I used to live near a building in Washington DC that had the First Amendment carved into its massive stone facade. Walk through it enough times, and it sticks. “Congress shall make no law . . . abridging the freedom of speech . . . or the right of the people peaceably to assemble.”
Congress will not make Law. A bank, or a trade union, or a sports team, will often control what its staff can say on the public record. (Perhaps through a code of conduct.) As long as those employees can leave their jobs and speak freely as citizens, we do not consider this a violation of the Amendment.
Gary Lineker deserved to win his showdown with the BBC. But was it, strictly speaking, a free-speech issue? The problem was a corporation’s overzealous internal governance. and blame for political interference. It was not that their broad right to speak (to the extent that they have in Britain’s less codified system) was at risk. Put it this way. If he had tweeted something vague like “invade Norway”, no one would have minded if the BBC had reprimanded him. He can leave the bib and be ready to attack. As I cheered him on this past week, however, some of those cheering with me felt a fundamental right was at stake.
There are two high-profile threats to liberalism these days. One is populism. Another is the cultural left. Here’s a less-discussed third: ambiguity among liberals about what constitutes this denomination. This is the disease of success. Liberalism has been the dominant ideology in the West for so long that it is not taught or discussed from first principles. In fact, for most of us, it is less of a cult than a set of rote-learned phrases that are easy to recite, such as fragments of Shakespeare. “Free speech” is one.
Here’s another one. “Rule of Law”. I can’t be the only one who has lost all track of what this means now. One is about the interpretation process. State policy violates the rule of law when it is made arbitrarily, or applies retroactively, or targets individuals. So, government can be vile – abolishing welfare, for example, or demolishing parkland – and still under the rule of law. But there are “thick” definitions. Accordingly, the moral substance of policy is also important. The populists of the previous decade were often described as a threat to the rule of law. Sometimes by me. Why? A specific procedural breach? (If so, which ones?) or a form of generalized unpleasantness?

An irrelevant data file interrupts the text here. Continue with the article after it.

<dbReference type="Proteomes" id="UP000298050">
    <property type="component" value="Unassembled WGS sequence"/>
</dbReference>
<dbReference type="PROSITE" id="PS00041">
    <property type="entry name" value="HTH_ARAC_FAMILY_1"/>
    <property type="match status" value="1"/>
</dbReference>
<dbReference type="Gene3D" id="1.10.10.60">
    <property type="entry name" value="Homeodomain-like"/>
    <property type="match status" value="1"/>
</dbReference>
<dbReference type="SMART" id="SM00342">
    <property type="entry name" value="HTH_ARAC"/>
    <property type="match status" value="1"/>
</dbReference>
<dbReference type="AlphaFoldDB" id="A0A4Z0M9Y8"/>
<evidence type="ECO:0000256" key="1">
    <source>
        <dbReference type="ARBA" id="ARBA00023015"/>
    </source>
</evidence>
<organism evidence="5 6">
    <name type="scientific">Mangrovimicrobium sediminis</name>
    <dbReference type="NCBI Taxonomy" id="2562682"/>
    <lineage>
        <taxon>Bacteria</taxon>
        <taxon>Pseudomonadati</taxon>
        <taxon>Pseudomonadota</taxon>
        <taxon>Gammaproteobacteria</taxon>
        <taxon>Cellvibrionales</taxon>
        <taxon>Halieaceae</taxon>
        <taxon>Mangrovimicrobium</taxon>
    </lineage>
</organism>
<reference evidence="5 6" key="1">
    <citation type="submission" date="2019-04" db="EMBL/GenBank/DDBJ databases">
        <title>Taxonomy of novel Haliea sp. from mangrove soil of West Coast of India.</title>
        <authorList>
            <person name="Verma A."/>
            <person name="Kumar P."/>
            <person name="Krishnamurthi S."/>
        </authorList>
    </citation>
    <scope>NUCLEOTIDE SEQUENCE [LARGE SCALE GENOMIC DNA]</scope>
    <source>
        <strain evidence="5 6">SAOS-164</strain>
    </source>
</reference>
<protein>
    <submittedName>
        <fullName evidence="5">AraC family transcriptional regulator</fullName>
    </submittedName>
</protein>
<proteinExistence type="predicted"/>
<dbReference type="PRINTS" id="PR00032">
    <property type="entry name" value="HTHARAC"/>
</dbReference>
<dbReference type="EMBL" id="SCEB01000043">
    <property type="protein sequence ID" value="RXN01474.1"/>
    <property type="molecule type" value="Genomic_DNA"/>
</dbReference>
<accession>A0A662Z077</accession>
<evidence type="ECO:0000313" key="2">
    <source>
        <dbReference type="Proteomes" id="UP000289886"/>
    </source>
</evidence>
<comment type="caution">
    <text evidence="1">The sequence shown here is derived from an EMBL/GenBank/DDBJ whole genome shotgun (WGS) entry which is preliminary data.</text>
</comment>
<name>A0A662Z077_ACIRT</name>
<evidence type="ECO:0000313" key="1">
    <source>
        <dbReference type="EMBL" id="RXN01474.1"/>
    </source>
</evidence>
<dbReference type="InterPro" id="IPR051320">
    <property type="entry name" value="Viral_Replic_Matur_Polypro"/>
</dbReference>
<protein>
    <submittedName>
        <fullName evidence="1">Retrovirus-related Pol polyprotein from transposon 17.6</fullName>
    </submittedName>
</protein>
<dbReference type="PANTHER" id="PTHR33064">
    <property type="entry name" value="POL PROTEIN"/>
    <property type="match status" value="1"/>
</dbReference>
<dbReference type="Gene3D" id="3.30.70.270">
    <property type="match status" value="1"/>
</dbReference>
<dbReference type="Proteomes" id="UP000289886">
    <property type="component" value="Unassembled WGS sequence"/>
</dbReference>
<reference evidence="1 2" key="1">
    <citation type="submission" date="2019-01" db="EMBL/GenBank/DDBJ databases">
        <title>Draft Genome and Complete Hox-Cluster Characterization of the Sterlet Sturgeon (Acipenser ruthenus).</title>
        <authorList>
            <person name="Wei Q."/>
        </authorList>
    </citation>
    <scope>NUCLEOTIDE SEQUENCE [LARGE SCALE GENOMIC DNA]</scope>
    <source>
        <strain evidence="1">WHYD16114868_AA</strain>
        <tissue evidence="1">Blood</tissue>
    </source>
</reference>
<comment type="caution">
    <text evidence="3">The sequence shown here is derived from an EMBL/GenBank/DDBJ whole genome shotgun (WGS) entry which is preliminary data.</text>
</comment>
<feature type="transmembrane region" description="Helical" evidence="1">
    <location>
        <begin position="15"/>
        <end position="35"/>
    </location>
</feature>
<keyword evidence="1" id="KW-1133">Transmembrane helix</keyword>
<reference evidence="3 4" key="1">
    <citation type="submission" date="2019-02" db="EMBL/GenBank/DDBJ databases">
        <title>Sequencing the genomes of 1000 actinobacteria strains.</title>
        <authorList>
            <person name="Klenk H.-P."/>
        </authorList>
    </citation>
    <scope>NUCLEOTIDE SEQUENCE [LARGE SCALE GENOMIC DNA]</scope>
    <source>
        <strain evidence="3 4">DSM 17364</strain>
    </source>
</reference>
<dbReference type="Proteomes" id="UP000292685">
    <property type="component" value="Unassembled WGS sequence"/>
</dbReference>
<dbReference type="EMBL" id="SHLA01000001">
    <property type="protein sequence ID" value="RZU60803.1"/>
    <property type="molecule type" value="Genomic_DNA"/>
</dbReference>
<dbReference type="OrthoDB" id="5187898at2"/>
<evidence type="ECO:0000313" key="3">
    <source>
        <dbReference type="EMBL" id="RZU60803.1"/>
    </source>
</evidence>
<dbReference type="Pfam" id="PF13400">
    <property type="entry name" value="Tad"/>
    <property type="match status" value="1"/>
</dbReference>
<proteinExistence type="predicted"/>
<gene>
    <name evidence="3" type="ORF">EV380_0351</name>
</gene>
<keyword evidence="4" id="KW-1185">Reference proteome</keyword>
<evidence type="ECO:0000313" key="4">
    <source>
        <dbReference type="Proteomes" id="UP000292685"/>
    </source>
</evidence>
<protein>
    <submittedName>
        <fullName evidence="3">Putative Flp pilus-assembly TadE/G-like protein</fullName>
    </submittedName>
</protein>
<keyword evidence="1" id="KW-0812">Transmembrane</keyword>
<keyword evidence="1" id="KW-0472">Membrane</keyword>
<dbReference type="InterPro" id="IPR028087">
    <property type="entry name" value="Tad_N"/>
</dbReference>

Look, I’m not telling everyone to go away, read their folk and be ready to discuss it next week in a group circle. It’s just that our society and my way of life are built on a philosophy that even smart people feel cloudy about. Were it ever to come under concentrated intellectual challenge, and not just the whining of Donald Trump or Jair Bolsonaro, would it hold up? Will we know what “it” is? Daniel Defoe meant that the English would fight “Popery” to the death “without knowing whether Popery was a man or a horse”. Sometimes, liberalism is defended with the same harsh ambiguity.
“We hold these truths to be self-evident. . . ”, begins another statement of the American establishment. Are there self-evident truths? Couldn’t a religious fundamentalist start a scripture with the same words? You see, the Enlightenment that thousands of newspaper columns have been dreading in recent times, creates confusion. Is it enlightened to subject all claims to empirical skepticism? Or believing in “natural” rights that require no proof? When the forces of anti-liberalism come to us, do we cite Hume or Jefferson?
Some of my fellow linewrights will pick on me on one thing. There is a comprehensive account of free speech. It would consider an employee bound by the Code to lack “real” or “effective” freedom. I will not sign up to this account. Also for an extended definition of the rule of law. That, indeed, for natural rights. And so perhaps there is a strategic genius in all this confusion. If liberals want to pin things down, it will expose, in full view of our ever more daring enemies, how little we agree on.
Email Janan firstname.lastname@example.org
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